This is not a promising environment in which to operate a combat aircraft that depends on "permissive airspace," meaning skies in which U.S. aviators are unchallenged because their adversaries are so ill-equipped. There may still be a few places today where enemies are so primitive they can't do anything about U.S. planes flying overhead, but what about after 2020, when the new light fighter will actually become operational? Can military planners count on any country's airspace being safe enough for such a plane?
Syria presents a good test case, since taking down ISIS necessarily requires conducting air operations there. The government of Syrian dictator Bashar Assad receives military aid from Russia and Iran, both of which are capable of supplying air defenses. So, while ISIS may lack sophisticated air defenses, sending vulnerable U.S. combat planes into the fog of war that is current-day Syria could be very dangerous. The same would be true of any other war zone where prospective adversaries can deploy even one battery of surface-to-air missiles.
Thus, the head of the Air Force's Air Combat Command is right when he says permissive airspace doesn't exist anymore. At least, you can't plan on it. What you can count on is that near-peer adversaries like Russia and China will increasingly challenge the ability of any U.S. aircraft to penetrate airspace they are defending, such as the two-thirds of Poland within Russia's air-defense perimeter. The only U.S. planes likely to survive there in the future are the Air Force's stealthy F-22 and F-35, which are invisible to Russian radar. (This is widely contested—Ed.)
That is the real danger that U.S. air power faces going forward, and it is being exacerbated by the chronic shortage of funding available to the Air Force for buying stealthy fighters. The original plan for the F-35 -- the F-22 has long since ceased production -- envisioned buying the single-engine fighter at much higher rates than are currently occurring. So, squeezing the Air Force's investment budget even more by adding a new plane that supposedly saves money but can't survive in contested airspace makes little sense.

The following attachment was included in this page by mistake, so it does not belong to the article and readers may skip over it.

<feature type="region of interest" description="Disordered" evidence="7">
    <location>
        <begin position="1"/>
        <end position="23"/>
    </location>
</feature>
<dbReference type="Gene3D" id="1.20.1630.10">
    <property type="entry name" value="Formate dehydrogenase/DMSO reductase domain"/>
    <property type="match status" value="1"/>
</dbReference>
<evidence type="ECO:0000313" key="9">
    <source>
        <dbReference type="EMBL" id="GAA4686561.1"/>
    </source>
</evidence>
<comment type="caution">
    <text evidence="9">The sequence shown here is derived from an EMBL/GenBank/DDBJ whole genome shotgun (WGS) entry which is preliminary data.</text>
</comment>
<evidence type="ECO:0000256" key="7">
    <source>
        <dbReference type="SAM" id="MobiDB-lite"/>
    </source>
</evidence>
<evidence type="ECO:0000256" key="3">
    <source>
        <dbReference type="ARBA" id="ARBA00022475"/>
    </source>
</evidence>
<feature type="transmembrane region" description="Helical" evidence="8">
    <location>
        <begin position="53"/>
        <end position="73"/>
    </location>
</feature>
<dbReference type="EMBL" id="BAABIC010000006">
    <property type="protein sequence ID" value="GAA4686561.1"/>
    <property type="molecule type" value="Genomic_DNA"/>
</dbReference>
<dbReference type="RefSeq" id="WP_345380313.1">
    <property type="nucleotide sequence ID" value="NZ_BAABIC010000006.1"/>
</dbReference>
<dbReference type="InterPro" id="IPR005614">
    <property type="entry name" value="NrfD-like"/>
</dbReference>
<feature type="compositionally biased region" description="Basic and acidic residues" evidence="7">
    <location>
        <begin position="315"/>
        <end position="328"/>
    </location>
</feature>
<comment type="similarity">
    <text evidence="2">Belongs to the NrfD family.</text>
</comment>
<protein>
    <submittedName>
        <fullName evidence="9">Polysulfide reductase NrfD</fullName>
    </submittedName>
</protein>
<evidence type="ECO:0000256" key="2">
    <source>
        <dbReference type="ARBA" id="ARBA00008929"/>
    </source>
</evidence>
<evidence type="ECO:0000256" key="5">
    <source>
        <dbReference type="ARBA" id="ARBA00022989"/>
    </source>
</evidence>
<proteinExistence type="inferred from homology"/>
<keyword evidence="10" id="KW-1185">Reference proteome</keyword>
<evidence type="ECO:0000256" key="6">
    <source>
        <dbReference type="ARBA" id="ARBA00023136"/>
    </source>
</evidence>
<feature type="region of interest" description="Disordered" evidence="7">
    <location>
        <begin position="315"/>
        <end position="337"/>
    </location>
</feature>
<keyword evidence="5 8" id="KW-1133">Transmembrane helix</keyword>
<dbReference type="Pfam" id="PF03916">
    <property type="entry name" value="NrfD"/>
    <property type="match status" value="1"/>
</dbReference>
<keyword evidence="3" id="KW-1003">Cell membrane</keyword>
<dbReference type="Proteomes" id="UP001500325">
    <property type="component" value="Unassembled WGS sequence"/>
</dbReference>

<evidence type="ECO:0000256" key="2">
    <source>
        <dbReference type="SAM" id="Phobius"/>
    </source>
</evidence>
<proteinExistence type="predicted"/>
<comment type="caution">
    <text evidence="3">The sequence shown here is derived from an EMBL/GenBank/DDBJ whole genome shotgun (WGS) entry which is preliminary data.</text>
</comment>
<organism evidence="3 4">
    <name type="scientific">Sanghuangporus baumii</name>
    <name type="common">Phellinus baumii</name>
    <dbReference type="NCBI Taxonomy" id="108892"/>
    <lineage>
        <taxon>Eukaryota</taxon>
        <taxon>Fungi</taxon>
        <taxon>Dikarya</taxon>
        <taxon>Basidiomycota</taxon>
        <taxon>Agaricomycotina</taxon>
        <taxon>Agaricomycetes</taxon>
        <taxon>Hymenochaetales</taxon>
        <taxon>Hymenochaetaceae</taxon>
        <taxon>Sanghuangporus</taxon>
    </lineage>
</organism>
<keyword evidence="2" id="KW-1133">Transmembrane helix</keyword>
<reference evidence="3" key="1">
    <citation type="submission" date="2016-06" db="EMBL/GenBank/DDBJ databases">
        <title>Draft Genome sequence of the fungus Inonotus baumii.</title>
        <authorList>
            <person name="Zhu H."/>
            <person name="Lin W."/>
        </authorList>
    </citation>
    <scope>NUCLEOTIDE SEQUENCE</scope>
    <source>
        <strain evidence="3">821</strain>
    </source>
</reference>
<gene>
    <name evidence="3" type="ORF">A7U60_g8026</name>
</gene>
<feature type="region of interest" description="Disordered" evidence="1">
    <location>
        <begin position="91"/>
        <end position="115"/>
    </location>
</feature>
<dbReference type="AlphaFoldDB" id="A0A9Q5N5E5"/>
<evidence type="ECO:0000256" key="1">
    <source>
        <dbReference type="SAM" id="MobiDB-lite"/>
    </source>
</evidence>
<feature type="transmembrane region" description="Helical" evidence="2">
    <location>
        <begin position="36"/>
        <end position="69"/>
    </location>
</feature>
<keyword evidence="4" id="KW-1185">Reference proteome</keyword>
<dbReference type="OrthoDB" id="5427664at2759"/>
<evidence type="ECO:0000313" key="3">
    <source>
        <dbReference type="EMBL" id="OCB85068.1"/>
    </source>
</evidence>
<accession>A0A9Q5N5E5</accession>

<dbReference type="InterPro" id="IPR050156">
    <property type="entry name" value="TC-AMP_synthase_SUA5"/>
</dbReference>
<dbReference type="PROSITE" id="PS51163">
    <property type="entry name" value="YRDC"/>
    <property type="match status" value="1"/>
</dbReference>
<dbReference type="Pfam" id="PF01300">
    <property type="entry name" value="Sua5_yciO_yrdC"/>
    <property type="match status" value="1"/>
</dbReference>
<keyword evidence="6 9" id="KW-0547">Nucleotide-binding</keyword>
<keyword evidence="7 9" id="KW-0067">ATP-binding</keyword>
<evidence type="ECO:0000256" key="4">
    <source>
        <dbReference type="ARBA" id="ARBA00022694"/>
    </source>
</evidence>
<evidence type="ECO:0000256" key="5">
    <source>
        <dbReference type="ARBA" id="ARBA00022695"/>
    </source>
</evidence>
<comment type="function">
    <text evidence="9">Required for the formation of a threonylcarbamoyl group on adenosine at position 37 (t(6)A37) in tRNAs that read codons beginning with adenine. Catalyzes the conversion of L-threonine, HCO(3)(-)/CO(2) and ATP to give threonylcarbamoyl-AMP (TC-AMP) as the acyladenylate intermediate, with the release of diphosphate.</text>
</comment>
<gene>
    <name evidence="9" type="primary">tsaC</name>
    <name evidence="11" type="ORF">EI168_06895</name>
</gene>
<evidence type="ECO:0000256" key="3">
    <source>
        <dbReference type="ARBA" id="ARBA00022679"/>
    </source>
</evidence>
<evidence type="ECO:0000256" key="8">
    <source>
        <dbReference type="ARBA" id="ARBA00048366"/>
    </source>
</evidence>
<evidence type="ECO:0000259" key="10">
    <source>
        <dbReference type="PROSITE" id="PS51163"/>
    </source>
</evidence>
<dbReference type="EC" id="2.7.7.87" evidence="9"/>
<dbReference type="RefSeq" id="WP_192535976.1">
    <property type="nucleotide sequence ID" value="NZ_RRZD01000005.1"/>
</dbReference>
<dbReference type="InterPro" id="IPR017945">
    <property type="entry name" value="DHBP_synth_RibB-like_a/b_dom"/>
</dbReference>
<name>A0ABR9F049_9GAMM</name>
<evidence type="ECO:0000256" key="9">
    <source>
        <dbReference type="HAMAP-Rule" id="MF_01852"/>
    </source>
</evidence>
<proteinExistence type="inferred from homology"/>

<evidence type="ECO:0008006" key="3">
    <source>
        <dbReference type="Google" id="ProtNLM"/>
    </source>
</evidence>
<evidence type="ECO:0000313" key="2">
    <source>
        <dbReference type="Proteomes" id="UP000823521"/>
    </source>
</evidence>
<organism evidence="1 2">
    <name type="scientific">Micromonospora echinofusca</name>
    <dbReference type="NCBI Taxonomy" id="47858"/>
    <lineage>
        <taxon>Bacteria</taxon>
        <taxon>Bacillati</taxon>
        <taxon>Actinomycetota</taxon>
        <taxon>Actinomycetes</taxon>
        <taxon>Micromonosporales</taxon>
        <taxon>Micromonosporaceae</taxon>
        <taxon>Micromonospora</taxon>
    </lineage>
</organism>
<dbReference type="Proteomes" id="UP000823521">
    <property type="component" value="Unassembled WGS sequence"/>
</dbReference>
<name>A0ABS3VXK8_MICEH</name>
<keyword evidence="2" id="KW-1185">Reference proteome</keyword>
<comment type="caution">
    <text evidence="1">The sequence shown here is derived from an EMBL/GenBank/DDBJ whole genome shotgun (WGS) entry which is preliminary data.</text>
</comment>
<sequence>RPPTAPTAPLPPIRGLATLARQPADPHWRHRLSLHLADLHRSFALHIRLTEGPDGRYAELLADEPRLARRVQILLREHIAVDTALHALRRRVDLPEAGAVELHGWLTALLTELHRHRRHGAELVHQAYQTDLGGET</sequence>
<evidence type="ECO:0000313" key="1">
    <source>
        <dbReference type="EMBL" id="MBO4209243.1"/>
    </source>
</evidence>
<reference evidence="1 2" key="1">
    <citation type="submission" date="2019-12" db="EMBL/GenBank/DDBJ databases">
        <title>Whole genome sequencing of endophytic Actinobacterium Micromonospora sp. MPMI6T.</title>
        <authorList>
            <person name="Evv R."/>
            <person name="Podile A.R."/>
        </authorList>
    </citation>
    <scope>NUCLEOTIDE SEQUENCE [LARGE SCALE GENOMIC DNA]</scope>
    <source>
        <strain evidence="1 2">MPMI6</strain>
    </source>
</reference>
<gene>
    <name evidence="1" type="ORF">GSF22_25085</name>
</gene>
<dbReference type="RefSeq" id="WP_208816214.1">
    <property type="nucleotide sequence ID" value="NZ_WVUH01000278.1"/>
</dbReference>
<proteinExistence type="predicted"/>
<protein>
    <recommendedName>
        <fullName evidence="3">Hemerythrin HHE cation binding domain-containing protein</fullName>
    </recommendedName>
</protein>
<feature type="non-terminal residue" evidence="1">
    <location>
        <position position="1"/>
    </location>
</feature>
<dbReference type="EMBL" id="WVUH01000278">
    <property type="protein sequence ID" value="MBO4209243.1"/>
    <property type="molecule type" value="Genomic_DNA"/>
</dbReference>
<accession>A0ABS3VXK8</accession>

The most inexplicable part of this plan is that the Air Force already has an abundance of assets for performing "close air support" of ground troops, the main mission of the proposed light fighter. It has invested heavily in smart bombs and tactical communications since 9-11, so that close air support can now be accomplished by all of its bombers, all of its fighters, the lower-flying but highly survivable A-10 Thunderbolt II, and even drones. In other words, close air support is the least risky, most heavily resourced combat mission the Air Force has.
So, instead of focusing on yesterday's threats with technology that looks eerily reminiscent of how it fought World War Two, the Air Force ought to be thinking more clearly about a future in which even rag-tag insurgents will have shoulder-fired anti-aircraft missiles.
Wasting money on low-end fighters while the joint force is rapidly losing its edge against the high-end threats that endanger peace in Europe and the Pacific is a foolish detour from common sense and a misuse of scarce resources.
Click here for the full story, on the Forbes magazine website.